Class: Mammalia (all mammals)
Order: Carnivora (all carnivores)
Family: Hyaenidae (hyenas and
This species is found in a variety of habitats: savanna, open forest, dense dry forest, mountain, and semi-desert. It is not found in extreme desert conditions, the highest mountain elevations, or the tropical jungles of Africa and Asia.
Although hyenas physically resemble wild dogs, they are not canids. They belong to a different family and are most closely related to mongooses and meerkats.
Spotted hyenas are the largest of four hyena species. Weight varies from 75 -190 lbs. (34-86 kg). Shoulders 2.5 – 3 ft. (76-91 cm), body length IS from 4 to 5 ft. (122-152 cm) and tails are 10 – 14 in. (25-36 cm) long. Female hyenas are slightly larger than males.
The coat is short and coarse, different in color from sandy yellow to grey/brown with black or dark brown spots.
The front legs are longer than the back legs, giving the back a sloping appearance. The legs have four non-retractable claws on the broad toe pads.
Strong jaw muscles are attached to a prominent sagittal crest (bony crest on the skull), giving them one of the most powerful bites for an animal of its size– 1100 lbs. per square inch (compare human’s 162 psi).
Mostly active during the night, excellent vision and hearing.
Females have external genitalia that resembles those of males, making it difficult to visually distinguish females from males.
Although they are often described as scavengers, they are very intelligent and skilled hunters, obtaining 50 – 90% of their food from direct prey. However, they are not picky eaters and feed on carrion, bones, and vegetables, and can eat up to 35 pounds. meat in one fell swoop.
They live in groups called clans of less than 10 and up to 100. They usually hunt large prey in groups, with larger clans dividing into smaller packs of hunters. Individuals may hunt alone when hunting smaller prey.
Hyenas live in a complex matriarchal society in which all females are dominant over males. There is also a strict hierarchy among females and among males in a clan. Females dominate hunts and females and their cubs eat before the males.
Hyenas live into their mid-teens in the wild and into their twenties in captivity on average. Maturity is around three years, with females becoming sexually mature later than males. Mating is polygamous and is controlled by females.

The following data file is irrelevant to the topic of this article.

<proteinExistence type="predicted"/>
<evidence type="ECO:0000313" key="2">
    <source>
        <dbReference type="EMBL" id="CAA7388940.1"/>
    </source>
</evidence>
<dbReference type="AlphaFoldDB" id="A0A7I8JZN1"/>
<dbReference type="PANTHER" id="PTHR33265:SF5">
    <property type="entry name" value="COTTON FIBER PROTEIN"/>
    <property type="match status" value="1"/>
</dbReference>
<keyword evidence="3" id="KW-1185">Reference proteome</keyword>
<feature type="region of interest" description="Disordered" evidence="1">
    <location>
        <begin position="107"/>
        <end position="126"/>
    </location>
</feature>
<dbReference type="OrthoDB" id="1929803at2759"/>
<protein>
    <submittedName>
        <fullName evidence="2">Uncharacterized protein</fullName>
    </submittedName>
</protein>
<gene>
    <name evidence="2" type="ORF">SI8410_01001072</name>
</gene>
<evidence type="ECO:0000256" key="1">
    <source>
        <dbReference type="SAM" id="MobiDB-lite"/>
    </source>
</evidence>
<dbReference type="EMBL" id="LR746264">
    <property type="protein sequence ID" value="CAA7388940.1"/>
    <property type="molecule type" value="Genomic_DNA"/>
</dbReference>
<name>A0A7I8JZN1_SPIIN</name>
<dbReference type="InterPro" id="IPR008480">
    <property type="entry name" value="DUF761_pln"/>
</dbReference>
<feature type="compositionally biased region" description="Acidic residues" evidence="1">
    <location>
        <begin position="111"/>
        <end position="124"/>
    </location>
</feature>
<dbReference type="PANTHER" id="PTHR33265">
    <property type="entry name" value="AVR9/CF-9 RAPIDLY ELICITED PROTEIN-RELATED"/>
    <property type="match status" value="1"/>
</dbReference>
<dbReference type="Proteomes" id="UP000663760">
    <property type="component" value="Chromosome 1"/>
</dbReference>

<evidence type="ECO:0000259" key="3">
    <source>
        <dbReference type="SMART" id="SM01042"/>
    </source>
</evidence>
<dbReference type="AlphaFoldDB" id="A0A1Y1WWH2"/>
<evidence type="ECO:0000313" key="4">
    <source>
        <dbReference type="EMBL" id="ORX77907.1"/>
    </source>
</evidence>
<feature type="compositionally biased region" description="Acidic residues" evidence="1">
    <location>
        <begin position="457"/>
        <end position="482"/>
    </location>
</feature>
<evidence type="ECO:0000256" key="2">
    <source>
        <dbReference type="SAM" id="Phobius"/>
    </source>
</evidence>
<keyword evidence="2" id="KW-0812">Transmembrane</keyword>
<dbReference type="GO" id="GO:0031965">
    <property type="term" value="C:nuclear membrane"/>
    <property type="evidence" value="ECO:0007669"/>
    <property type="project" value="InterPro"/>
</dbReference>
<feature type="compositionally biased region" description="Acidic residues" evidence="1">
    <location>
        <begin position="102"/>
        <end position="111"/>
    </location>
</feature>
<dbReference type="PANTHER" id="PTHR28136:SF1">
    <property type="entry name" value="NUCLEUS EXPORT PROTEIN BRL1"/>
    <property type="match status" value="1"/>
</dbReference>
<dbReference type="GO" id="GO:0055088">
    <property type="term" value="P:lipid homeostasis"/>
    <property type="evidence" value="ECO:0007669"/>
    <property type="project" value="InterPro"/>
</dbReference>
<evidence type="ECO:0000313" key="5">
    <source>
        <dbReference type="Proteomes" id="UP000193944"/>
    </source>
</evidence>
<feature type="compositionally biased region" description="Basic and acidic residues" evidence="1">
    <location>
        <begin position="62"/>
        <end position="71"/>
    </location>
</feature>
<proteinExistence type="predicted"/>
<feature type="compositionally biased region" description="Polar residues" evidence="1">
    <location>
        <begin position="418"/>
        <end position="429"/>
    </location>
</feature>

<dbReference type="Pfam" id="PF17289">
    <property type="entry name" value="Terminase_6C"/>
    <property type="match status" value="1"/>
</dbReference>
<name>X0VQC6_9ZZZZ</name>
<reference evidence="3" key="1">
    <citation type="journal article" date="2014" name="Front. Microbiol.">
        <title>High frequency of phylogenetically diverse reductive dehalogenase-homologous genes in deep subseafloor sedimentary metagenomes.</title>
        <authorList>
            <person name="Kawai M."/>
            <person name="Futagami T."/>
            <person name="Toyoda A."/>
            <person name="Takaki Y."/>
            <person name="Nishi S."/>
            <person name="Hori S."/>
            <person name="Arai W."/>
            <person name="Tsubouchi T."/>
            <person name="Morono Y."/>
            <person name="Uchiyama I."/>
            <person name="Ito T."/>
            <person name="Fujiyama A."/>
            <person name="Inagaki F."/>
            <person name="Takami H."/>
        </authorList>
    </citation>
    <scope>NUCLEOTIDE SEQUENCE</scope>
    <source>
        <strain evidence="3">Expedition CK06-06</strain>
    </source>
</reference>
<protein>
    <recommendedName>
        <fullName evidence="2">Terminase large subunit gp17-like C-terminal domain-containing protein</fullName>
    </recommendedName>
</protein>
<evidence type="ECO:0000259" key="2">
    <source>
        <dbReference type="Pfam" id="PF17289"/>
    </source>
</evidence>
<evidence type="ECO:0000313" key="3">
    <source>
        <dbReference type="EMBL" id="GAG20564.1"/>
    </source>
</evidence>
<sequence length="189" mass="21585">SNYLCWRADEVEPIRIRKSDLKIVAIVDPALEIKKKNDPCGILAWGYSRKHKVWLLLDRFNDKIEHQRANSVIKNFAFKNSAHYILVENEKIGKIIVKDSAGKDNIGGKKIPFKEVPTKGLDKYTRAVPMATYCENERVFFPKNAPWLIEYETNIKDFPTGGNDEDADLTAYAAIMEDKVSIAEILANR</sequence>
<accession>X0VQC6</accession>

The gestation period is 110 days and typical liters are usually one to three young, of which only two usually survive. Puppies are well developed at birth, weighing around two pounds, with black fur, small teeth, and open eyes. Each mother nurses her own puppies.
Weaning takes place between 12 and 18 months and puppies start eating small amounts of meat within 5 months. The young inherit their lower social rank than that of their mother. The females stay with their original group and the males leave to join other clans.
Large social groups help provide shelter, food, and survival.
The large frontal cortex of your brain is associated with superior problem-solving skills.
Strong jaws, teeth, and digestion allow them to eat whole carcasses, including skin, hooves, horns, hair, and bones.
More than 11 distinct sounds including yells, howls, cackles, and a “whoop” that is sounding like a laugh to humans. Some sounds are loud enough to be heard several miles away. A complex set of postures are also used in communication with other hyenas.
To mark their territory, their anal glands produce a pungent substance chemically unique to each individual. Urine and feces are also used to mark territory, sometimes depositing feces in a communal “latrine” at the edge of their territory.
Large hearts and lungs allow them to run at speeds of up to 60 km/h in search of prey.
People hunt hyenas for meat, skins, and body parts for medicinal purposes. Although they are rarely intimidated or hunted, they are killed in fights for prey by their main competitors, the lions.